AUSTRALIA: Free tuition to lure foreign postgraduates

A desperate shortage of local students has forced Australian universities to offer free tuition to attract hundreds of masters, PhD and post-doctoral students from other countries. The nation's booming resources industries are luring local engineering and science graduates with salaries of up to $100,000 (US$88,000) a year compared with the usual $20,000 as a postgraduate on a research scholarship.

With declining numbers of local students prepared to undertake postgraduate research degrees, universities in the resource-rich states of Queensland and Western Australia are recruiting students from around the world with offers of scholarships and free tuition. The school of engineering at the University of Queensland has attracted more than 30 foreign students by waiving fees worth $30,000 a year.

The students are undertaking research in a wide range of areas, including biological, civil, environmental, mechanical, metallurgical and mining and materials engineering.

Overseas postgraduates are also being drawn to the University of Western Australia, which introduced a fee-waiver programme two years ago. Initially, 40 scholarships were available to foreign PhD students and this has been boosted by another 50 places a year specifically aimed at attracting students from China.

But the big eastern state institutions are also in the market for foreign postgraduates. The University of Sydney offers 30 international research scholarships every year to outstanding foreign students that cover tuition fees plus an annual stipend of some $20,000 for up to two years for master by research candidates or up to three years for PhD students.

The University of Melbourne offers 150 international fee remission scholarships each year to students undertaking a research higher degree course, with each faculty having a limited number to award. A further 38 new endeavour international postgraduate research scholarships are also available to students undertaking research higher degrees.

These, however, are funded by the Australian government and cover full tuition for each year of the course and the annual overseas student health cover. Students awarded a scholarship by the university also receive free tuition, a living allowance, thesis allowance and other benefits.

Last December, the University of Adelaide signed an agreement in Beijing with the Chinese Scholarship Council under which tuition fees, travel costs and living expenses for PhD and postdoctoral students will be met while they are in Australia. At least 10 of the new scholarships have been offered this year, rising to more than 30 over the next three years.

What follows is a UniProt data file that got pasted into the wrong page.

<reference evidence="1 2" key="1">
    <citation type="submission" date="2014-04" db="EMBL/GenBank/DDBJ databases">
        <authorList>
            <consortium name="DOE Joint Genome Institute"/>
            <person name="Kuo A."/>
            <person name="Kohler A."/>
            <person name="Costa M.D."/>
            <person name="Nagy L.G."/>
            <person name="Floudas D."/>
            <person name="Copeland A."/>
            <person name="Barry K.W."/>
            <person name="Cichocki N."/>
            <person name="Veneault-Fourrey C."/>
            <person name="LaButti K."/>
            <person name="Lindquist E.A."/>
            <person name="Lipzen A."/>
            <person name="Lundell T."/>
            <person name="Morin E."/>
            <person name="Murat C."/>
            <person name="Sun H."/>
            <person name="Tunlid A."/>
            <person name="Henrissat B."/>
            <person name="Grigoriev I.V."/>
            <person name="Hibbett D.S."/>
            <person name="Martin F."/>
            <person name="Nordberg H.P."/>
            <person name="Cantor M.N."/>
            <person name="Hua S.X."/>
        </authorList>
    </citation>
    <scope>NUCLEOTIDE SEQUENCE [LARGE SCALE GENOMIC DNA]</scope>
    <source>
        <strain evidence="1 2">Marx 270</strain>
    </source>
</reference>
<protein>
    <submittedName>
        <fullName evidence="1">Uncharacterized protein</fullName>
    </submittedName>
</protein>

Professor John Taplin, Adelaide pro vice-chancellor (international), went to Beijing to take part in signing the agreement with the Secretary General of the Scholarship Council, Zhang Xiuqin. Taplin said his university would waive tuition fees while the council would meet all the students' travel expenses, living costs and health insurance while they were in Australia.

He said Adelaide had developed partnerships with five research-intensive universities in China from the east to the west and expected the number to increase over the next few years.

"Adelaide has a very good relationship with China and we have seen the number of students enrolled in our programmes markedly increase," Taplin said. "We have not seen the same dramatic rise among our own PhD research students and we identified this as an area where we needed to do more."

Universities elsewhere around the world, particularly in the United States, were providing fee waivers to attract students so Adelaide decided to find a means of achieving the same goal, Taplin said.

A spokesman for the Council of Australian Postgraduate Associations said fee waivers would become a trend as universities competed at the higher end of the international student market. This was in sharp contrast to the previous attitude of universities trying to attract the maximum number of foreign full-fee paying undergraduates to boost their incomes, the spokesman said.

I think it is a good thing to give students, willing to learn, the chance to gain good education with the hope of getting a good job afterwards. But it shouldnt come as a scheme of selfish desires of the country but as a means of lighting the world through the power of knowledge; which students can get from there schools.

There are numerous highly intellegent students in Africa that are looking
for these opportunities. Australian universities should let universities in
Africa be aware of these opportunities.

Charles Sawyer